Wednesday, July 23, 2008
Human Rghts Violations in the Horn of Africa
From the northern tip to the southern periphery of the Horn of Africa to the shores of the Red Sea and the Indian Ocean, the cry of innocent civilians dying of starvation and neglect and from indiscriminate shellings by wild and unrestrained militias is hard to ignore. The Horn of Africa is home to over a 100 million inhabitants with most governments of the region practising undemocratic modes of administrations ranging from dictatorships to religious fanaticisms, feudalisms and warlordisms-impracticable systems, insouciant and insolvent leaderships not in line with modern human governance.
Ironically, such heinous administrations have been a chosen career for most African leaders who inherited the thrones of power through the use of the barrel of the gun. Since the dawn of the 60s when Africans embarked on agressive efforts to free themselves from the shackles of colonialism and imperialism, and upto this day, suffering either as a result of marginalization, repression, one-party-rule, genocide, slavery, abuse of power, arbitrary arrests, mismanagement of economies, disease, hyperinflation, and other inhuman practices remain to be the norm under the glare of the international community.
In Somalia, since the fall of the central government in 1991, bloodshed continues unabated with the political situation remaining utterly interregnum. The modus operandi for Somalia at the moment is one of insurgency and religious inclination. In Ethiopia, many thought the fall of Mengistu Haile Miriam would be replaced by eternal bliss. Not so. The toppled regime has been replaced by a more war mongering ruthless regime whose ineffctiveness bred more factions and bitter enemies. Kenya, long thought of as a 'model of democracy' descended into chaos in December of 2007 mainly over election irregularities and political wrangglings that left over a thousand dead in the span of three months. Sudan has been embroiled in intermittent wars for decades with the Sudan People's Liberation Army (SPLA) commanded by Dr. John Garang who perished in a heicopter mishap. Despite coming into common terms with the Southern Sudanese people through power sharing, the government of Hassan Al-Bashir has come to the international limelight once again as the President has been indicted in war crimes and genocide related cases. The tiny nations of Djibouti and Eritrea have had horns locked over a piece of barren desert.
Besides war, the people of the Horn of Africa have had many predicaments related to nature's fury. Drought has decimated the fauna and flora alike; locusts invasions have become common; TB, HIV/AIDS, Malaria, diphtheria, malnutrition and a host of uncontrolled and unmonitored disease carrying microbial organisms continue to devastate urban and rural communities. Thus, progress has been hampered in all ways.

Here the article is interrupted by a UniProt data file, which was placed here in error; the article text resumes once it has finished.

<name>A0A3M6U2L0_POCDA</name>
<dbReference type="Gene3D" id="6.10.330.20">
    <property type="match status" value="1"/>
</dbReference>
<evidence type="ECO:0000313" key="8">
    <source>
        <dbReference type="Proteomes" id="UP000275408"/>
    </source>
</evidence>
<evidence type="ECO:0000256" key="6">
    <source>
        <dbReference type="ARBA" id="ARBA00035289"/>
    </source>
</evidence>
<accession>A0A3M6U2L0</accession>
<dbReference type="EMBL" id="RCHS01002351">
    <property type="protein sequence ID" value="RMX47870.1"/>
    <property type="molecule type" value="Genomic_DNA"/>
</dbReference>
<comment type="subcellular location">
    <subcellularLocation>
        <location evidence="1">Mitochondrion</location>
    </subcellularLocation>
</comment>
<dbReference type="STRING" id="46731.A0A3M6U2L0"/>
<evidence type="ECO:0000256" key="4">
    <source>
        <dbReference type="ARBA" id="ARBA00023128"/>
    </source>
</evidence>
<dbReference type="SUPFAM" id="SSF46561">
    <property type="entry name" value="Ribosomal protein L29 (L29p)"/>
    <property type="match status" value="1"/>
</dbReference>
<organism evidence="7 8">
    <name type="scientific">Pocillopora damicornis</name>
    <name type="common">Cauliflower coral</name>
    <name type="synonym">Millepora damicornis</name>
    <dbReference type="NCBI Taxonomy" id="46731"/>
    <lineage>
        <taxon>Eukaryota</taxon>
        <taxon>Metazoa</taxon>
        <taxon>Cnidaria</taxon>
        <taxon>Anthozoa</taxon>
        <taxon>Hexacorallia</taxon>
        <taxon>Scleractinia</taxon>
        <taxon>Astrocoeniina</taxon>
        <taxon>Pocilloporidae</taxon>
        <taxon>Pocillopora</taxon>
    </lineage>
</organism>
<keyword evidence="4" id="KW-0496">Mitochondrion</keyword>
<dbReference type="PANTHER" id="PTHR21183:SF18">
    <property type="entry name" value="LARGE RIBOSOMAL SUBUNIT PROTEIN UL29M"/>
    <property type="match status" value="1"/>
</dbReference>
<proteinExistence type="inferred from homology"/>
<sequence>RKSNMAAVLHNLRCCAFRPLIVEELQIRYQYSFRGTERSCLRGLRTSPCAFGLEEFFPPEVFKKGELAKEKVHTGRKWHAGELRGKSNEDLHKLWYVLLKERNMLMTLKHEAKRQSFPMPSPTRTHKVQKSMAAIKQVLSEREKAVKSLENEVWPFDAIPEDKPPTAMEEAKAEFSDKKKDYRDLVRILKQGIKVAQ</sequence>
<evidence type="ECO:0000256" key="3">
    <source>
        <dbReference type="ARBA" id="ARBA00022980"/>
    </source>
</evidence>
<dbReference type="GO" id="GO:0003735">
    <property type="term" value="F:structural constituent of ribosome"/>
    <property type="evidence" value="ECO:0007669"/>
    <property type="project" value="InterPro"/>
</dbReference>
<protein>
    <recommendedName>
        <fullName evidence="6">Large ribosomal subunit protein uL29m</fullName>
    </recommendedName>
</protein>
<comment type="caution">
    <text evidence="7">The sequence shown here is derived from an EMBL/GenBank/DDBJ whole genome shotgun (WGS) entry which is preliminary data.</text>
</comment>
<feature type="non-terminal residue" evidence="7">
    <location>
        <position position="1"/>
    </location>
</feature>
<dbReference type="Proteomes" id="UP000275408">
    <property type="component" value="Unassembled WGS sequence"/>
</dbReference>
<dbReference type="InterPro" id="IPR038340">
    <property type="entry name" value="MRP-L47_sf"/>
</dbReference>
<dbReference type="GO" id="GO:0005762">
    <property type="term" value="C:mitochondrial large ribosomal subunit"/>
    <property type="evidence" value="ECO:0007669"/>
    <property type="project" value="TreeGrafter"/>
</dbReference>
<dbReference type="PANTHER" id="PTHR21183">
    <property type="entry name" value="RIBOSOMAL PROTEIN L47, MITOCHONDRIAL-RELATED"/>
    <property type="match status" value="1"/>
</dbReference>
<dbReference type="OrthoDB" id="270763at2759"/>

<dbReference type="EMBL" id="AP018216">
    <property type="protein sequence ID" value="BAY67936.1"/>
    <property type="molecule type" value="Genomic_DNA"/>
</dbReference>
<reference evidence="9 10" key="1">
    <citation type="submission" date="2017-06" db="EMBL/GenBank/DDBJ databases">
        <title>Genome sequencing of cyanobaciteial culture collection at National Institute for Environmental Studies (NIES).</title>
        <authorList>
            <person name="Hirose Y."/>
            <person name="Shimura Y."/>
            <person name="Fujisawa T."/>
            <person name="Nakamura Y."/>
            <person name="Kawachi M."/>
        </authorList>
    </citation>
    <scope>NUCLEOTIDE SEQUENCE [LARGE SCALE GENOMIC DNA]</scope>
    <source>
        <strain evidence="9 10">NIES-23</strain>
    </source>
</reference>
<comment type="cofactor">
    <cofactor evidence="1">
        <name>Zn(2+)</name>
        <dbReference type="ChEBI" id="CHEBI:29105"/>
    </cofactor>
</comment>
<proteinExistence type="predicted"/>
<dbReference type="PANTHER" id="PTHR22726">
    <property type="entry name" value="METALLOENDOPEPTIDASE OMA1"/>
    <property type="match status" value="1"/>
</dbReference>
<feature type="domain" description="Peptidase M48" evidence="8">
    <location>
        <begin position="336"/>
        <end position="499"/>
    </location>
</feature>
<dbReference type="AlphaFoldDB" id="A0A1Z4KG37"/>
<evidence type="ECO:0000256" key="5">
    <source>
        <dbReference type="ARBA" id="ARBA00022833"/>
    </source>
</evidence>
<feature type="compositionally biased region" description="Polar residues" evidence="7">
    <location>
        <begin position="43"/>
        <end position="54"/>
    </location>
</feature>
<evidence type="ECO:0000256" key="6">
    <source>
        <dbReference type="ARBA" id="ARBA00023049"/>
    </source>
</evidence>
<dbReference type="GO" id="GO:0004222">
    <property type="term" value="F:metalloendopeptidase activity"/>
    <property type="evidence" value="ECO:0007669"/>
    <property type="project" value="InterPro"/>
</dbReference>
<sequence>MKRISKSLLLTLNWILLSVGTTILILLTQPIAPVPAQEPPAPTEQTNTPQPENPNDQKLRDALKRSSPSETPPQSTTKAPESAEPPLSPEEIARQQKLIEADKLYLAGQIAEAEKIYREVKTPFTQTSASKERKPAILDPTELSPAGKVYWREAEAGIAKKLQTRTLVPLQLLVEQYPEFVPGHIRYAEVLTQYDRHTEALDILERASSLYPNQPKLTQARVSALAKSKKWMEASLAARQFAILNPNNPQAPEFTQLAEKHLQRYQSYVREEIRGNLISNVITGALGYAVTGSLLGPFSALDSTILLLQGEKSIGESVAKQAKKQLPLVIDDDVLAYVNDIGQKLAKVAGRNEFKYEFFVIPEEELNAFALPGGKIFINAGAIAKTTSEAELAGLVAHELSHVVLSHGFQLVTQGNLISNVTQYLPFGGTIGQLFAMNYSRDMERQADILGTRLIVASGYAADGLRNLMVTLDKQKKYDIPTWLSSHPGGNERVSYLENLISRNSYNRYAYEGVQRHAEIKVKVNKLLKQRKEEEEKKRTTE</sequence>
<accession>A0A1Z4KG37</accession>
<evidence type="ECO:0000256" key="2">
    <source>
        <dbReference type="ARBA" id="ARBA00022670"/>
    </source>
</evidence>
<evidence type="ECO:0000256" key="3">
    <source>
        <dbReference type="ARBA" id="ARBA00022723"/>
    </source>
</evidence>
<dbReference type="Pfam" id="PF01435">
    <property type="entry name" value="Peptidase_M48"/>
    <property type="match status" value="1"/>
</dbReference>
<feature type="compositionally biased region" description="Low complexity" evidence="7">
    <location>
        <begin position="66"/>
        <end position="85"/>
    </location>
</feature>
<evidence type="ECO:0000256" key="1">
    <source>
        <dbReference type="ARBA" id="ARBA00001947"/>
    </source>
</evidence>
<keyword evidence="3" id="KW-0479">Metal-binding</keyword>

The life expectancy rate has tremendously declined, child mortality rate is one of the worst in the world, while overall human suffering show impalpable pictures. Unemployment, lack of social services, delapidated medical institutions, lack of water and sanitation, deplorable sewarage systems, shortage of food and reliance on handouts have created misery for millions. Overcrowded refugee camps, bloated concentration camps, uhygeinic dungeons, and other despicable living conditions are to be found in the Horn of African countries.
In the western Darfur state of Sudan, a plethora of vertiginously incalculable devastation of life and property by armed militias against unarmed Darfuris has in the initial end attracted the attention of the international community. Historically, Darfuris are thought to have decended from caravans of Muslim pilgrims who originally hailed from the western coast of Africa. The pilgrims are thought to have settled in Darfur after their journey back home to West Africa proved futile due to lack of resources and transportation. Whoever is attempting to evict Darfuris from their 400-year old settlements must come with a credibe reason proving them sojourners and not permanent settlers. If the only reason Darfuris are being exterminated is tied to untapped fossilifeorus resources buried beneath the earth's geological formations remains a deathwatch responsibility for the international community.
Horn of Africa's leaders' rapacious appetite for human destruction will have long immedicable effects in the long run. Whether the Horn's insecurity revolves around forceful religious indoctrinations and expansionisms or ardent desire for political irredentisms remains to be seen. Whether these leaders are immitating or borrowing leaf from past Athenian-Spartan wars, barbarian plunders, Roman wars of annihilation, Ottoman expansionism, British imperialism or just for the leisure of baying on human blood are issues worth watching in the distant future.